Shanghai's main stock index sank to a fresh 12-month low in early trade yesterday, dragged down by property shares, but a rebound in the mining and non-ferrous metals sectors helped the market close higher.
The benchmark Shanghai Composite Index hit an intra-day low of 3212.15 points but bounced in the final 40 minutes of trade to close 1.57 percent higher at 3348.353.
The fact that the market did not close below its April 3 low of 3271.29 was positive technically, since analysts hope at least a medium-term bottom is forming in that area.
But turnover remained thin yesterday, showing many disappointed investors were staying out of the market, and analysts said it was unclear if any kind of extended rebound was starting.
Turnover in Shanghai A shares shrank to 58.8 billion yuan from Monday's 66.6 billion yuan.
Western Mining shot up 6.09 percent to 23.85 yuan in what some traders said might be a response to the setting of a fairly strong price range for Zijin Mining's Shanghai IPO.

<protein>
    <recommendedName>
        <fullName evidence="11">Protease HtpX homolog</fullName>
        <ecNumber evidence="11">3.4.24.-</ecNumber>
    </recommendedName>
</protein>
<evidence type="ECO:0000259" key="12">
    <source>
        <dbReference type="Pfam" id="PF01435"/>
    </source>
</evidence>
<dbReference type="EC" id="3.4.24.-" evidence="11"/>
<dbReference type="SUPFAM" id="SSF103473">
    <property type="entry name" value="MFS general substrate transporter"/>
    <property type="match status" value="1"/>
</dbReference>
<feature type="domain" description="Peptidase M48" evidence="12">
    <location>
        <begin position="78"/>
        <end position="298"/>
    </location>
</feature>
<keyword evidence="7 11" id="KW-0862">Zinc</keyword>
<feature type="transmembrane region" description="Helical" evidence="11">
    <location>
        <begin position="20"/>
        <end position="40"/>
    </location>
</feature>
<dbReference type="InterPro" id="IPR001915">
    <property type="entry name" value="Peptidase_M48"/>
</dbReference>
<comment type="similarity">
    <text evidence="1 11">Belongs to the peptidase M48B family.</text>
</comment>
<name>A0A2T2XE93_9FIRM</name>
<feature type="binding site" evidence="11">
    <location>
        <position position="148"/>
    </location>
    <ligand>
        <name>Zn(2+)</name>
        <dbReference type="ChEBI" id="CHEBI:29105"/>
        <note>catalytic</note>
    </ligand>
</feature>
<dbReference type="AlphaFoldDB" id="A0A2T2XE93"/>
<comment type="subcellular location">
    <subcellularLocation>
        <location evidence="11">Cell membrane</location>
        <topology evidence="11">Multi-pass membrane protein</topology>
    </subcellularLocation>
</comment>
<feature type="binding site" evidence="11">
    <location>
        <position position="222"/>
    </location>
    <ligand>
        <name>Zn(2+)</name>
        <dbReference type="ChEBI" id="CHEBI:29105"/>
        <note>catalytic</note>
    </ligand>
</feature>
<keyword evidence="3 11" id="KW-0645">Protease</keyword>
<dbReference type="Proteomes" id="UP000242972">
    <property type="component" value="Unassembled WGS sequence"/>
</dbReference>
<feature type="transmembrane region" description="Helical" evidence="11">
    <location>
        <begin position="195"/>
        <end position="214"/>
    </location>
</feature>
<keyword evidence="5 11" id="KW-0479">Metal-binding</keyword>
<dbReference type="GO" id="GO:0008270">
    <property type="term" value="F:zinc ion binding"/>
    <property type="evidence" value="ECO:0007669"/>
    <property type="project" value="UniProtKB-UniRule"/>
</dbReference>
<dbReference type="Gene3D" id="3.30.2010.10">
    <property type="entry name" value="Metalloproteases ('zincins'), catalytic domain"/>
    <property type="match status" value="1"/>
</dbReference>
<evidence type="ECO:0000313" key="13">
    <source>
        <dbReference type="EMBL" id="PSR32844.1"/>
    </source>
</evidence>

Property shares plunged in early trade but later recovered most of their losses. Poly Real Estate Group, which said first-quarter net profit soared 230 percent, was down its 10 percent daily limit at one stage but ended 4.16 percent lower at 23.29 yuan.
Real estate developers have been hurt this week by rumors that authorities might take fresh action to curb rises in real estate prices.
"The market's rise yesterday is just a corrective rebound. People are still arguing over whether the bear market has further to go," said Xu Guangfu, analyst at Xiangcai Securities.
HK market steady
Hong Kong shares held steady yesterday, biding their time on the eve of the release of mainland's economic data, but investors flocked to bargains and defensive plays, such as resources and utilities, and sent chipmaker SMIC soaring nearly 50 percent.
Fears that the central government would revive measures to slow the economy and curb inflation kept investors on the sidelines. They were also awaiting earnings by major US firms, such as Intel Corp.
Some brokers argued the market had digested the potential negative fallout of the mainland's fresh macroeconomic curbs.
The benchmark Hang Seng Index crept 0.4 percent higher to end at 23901.33. The China Enterprises Index of Hong Kong-listed companies, or H shares, finished flat.
Mainboard turnover dwindled to HK$71.45 billion versus HK$74.8 billion on Monday.
Source: China Daily/Agencies